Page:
Gerts Great way of life for beckmans

By Mickey Burch | Managing Editor

 

The Beckmans began their Santa Gertrudis operation in the late 1970s with the purchase of two cows and a bull. They added the cherry red cattle to their existing herd of Hereford and Charolais, and things evolved from there. “When we saw how our Gerts performed, we went to a primarily purebred herd,” Randell explains.

 

That performance was seen all the way from conception to consumption. The Beckmans keep extensive records on their cow herd and, most notably, observed heavier weaning weights with their Santa Gertrudis-sired calves. Further, they’ve done some bull testing and, as part of their former freezer beef business, feed out a lot of cattle. “We were able to see the cattle in the plant as the carcasses were being graded,” Randell recalls.

 

To produce the quality of beef their customers wanted, the goal at Beckman Farms was to breed the most function cattle with the lowest inputs possible in order to keep the product economically priced. Randell says the cost per pound of finished product with Gert genetics was lower when compared to other breeds because there was less waste – that is, less fat to trim off. “The quality of the beef was great,” he says. “Once someone tried it, we had a customer for life.” The Beckmans never advertised their freezer beef business; its popularity spread by word of mouth – a testament to the quality of beef they were producing with the help of some good Gert genetics.

 

To produce the quality of beef their customers wanted, the goal at Beckman Farms was to breed the most functional cattle with the lowest inputs possible in order to keep the product economically priced.

 

Beyond Freezer Beef Beckman Farms is located in the hill country of southern Indiana – straight west of Louisville, Ky., and a few miles north of the Ohio River. Due to the terrain, the country is well suited for livestock but not row crops. Their operation can handle anywhere from 50 to 80 brood cows, but the recent drought has forced them to cut back a bit on numbers. Since they no longer produce freezer beef, Beckman Farms sells some replacement heifers and a few bulls. “We also sell some as feeder calves,” Randell explains of the calves out of their home-raised heifers. They’re confident in their replacement heifers, he says, because they know the cow families for several generations back.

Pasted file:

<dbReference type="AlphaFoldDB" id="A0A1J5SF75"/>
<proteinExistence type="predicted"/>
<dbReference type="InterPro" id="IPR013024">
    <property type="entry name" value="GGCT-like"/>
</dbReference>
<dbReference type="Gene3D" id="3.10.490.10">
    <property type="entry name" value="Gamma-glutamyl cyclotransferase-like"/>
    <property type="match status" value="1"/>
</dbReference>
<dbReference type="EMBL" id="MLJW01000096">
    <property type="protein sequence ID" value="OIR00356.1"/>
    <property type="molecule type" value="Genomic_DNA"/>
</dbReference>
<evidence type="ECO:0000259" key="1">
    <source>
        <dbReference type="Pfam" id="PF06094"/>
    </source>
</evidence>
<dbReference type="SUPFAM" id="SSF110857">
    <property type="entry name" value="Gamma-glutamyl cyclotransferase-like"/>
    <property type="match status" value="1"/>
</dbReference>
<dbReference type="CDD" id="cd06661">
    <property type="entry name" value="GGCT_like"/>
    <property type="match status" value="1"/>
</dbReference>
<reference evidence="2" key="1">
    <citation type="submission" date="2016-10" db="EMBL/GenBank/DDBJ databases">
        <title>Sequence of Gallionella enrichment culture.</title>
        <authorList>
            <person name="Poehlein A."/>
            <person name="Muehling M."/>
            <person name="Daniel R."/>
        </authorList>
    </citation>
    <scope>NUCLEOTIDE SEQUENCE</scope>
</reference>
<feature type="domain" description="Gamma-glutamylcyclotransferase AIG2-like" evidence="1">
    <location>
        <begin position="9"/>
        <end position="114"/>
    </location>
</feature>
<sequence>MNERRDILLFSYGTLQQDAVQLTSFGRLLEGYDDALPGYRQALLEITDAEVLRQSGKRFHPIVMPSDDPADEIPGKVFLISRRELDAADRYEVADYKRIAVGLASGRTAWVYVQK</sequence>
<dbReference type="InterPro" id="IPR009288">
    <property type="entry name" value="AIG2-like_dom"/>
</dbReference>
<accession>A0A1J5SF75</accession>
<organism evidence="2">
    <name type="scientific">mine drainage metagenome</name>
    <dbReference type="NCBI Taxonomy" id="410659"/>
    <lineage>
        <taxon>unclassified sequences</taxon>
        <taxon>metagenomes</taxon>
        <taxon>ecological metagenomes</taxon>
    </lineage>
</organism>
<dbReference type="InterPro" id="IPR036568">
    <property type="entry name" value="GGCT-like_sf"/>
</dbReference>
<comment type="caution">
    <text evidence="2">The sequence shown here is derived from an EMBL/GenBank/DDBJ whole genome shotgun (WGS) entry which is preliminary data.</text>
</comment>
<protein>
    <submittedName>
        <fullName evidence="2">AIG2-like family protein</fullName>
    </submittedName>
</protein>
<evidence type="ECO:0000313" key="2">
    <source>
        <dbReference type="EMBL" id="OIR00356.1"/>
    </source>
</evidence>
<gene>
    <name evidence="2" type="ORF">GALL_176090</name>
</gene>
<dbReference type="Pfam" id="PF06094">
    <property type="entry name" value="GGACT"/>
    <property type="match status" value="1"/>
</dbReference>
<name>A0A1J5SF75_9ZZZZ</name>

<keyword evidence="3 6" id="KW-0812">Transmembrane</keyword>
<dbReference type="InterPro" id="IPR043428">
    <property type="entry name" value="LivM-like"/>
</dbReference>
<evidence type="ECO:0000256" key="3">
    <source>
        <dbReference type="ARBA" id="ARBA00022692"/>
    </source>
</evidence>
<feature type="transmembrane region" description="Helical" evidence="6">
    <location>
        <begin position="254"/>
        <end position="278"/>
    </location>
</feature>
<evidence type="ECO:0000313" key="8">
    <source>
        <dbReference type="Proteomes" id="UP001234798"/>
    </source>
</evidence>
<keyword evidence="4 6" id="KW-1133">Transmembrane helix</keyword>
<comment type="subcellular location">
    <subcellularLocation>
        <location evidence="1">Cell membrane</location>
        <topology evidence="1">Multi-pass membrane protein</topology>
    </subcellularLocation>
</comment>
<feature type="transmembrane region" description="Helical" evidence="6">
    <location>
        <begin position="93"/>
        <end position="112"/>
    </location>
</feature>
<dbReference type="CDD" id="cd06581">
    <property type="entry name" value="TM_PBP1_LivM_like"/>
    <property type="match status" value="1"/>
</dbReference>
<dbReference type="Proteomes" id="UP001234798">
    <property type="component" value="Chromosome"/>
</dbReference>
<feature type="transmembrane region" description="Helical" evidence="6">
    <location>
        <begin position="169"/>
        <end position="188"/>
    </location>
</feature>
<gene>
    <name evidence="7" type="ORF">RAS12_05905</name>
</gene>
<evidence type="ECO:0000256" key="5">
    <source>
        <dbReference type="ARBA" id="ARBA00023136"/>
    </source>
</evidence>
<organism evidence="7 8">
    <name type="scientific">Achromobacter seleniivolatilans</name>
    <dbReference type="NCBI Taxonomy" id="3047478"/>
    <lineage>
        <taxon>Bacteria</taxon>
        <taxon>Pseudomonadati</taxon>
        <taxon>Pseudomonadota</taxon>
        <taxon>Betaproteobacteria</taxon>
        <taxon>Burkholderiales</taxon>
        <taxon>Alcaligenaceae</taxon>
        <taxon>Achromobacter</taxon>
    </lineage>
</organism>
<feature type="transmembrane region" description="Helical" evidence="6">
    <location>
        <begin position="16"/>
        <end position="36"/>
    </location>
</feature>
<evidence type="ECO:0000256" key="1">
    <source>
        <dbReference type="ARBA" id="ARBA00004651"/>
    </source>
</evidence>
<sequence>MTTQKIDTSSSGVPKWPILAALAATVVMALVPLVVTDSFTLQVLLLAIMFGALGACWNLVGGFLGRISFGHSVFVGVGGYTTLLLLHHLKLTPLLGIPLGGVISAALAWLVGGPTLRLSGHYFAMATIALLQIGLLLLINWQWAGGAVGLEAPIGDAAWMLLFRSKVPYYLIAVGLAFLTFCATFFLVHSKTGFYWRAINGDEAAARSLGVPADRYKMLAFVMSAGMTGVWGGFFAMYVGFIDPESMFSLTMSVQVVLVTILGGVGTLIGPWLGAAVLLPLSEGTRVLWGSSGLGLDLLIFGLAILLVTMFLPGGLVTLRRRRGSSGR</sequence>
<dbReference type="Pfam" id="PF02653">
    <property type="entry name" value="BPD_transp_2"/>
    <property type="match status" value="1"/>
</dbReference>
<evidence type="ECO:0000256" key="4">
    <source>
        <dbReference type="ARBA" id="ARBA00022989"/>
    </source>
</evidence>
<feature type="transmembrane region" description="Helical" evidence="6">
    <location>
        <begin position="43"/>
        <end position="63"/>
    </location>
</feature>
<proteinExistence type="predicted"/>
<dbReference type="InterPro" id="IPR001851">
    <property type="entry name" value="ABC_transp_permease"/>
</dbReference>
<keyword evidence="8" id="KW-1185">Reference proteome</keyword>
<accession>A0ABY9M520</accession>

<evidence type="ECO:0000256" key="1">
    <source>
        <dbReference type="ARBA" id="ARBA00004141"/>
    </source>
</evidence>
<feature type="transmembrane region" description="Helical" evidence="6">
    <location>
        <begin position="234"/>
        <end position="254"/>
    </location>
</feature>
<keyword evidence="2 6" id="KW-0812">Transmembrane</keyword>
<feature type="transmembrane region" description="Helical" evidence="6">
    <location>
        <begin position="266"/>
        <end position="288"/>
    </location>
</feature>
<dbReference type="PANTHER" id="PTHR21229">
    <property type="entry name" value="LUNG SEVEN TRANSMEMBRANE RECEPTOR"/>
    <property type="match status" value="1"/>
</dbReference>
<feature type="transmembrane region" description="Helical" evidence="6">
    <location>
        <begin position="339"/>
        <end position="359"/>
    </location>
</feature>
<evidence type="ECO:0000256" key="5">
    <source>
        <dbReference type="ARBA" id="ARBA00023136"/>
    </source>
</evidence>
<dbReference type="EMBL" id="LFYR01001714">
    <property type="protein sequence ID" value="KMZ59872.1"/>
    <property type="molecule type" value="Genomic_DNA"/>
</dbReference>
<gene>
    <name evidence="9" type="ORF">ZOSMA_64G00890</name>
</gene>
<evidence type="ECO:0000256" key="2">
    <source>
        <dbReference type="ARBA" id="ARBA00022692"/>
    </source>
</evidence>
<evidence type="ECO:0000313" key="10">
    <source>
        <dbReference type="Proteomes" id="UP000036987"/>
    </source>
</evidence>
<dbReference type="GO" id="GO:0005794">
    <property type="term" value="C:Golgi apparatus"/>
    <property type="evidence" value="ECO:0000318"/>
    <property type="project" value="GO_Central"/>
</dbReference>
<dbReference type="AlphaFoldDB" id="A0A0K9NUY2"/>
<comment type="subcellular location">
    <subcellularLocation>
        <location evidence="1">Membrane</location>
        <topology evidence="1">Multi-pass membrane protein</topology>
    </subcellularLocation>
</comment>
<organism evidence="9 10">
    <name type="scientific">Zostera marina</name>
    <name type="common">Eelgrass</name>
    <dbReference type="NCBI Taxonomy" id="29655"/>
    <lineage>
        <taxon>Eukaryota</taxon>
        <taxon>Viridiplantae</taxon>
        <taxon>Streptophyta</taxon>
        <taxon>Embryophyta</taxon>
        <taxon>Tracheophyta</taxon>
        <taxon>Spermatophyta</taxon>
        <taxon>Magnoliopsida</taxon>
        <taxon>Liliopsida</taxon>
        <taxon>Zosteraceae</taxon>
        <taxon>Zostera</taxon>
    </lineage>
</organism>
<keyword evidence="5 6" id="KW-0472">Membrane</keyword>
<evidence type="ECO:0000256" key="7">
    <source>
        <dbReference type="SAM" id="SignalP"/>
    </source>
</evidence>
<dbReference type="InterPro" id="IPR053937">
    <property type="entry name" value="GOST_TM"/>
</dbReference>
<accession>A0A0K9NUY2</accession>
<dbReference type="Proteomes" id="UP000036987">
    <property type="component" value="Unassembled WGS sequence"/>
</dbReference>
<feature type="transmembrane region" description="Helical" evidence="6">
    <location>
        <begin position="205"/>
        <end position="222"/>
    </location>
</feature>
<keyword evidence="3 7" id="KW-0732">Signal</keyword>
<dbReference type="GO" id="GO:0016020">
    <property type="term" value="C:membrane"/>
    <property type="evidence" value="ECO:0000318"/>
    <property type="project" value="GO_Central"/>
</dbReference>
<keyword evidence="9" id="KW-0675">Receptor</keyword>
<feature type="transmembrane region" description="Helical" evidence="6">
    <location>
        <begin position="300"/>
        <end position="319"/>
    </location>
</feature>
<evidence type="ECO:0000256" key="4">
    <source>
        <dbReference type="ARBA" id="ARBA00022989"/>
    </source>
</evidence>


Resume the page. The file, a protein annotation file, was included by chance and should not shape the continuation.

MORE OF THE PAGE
Somewhere along the way, one of their sons and some of their grandchildren got involved on the showing end of the cattle industry. “This definitely took our operation into a new dimension,” the couple says. While they admit the change has been both challenging and rewarding, they’re grateful for the successful days they’ve had in the show ring. These days pale in comparison, though, they say, to the time spent working, playing and traveling as a family. “Watching and helping the little ones grow up and assume their own responsibilities is, as they say, priceless,” Barbara says. All three generations of the Beckman family have good Gert friends they’ve been privileged to meet along the way. Like most family operations in their part of the country, cattle aren’t their only source of income. “Most operations around here just aren’t big enough to make an entire living at it,” Randell explains. Considering the investment required, long hours of work and sometimes uncertain returns, “it also has to be a labor of love,” they say. While there are other things they could have done with their time and available funds, the couple concludes, “It’s been a great way of life for us.”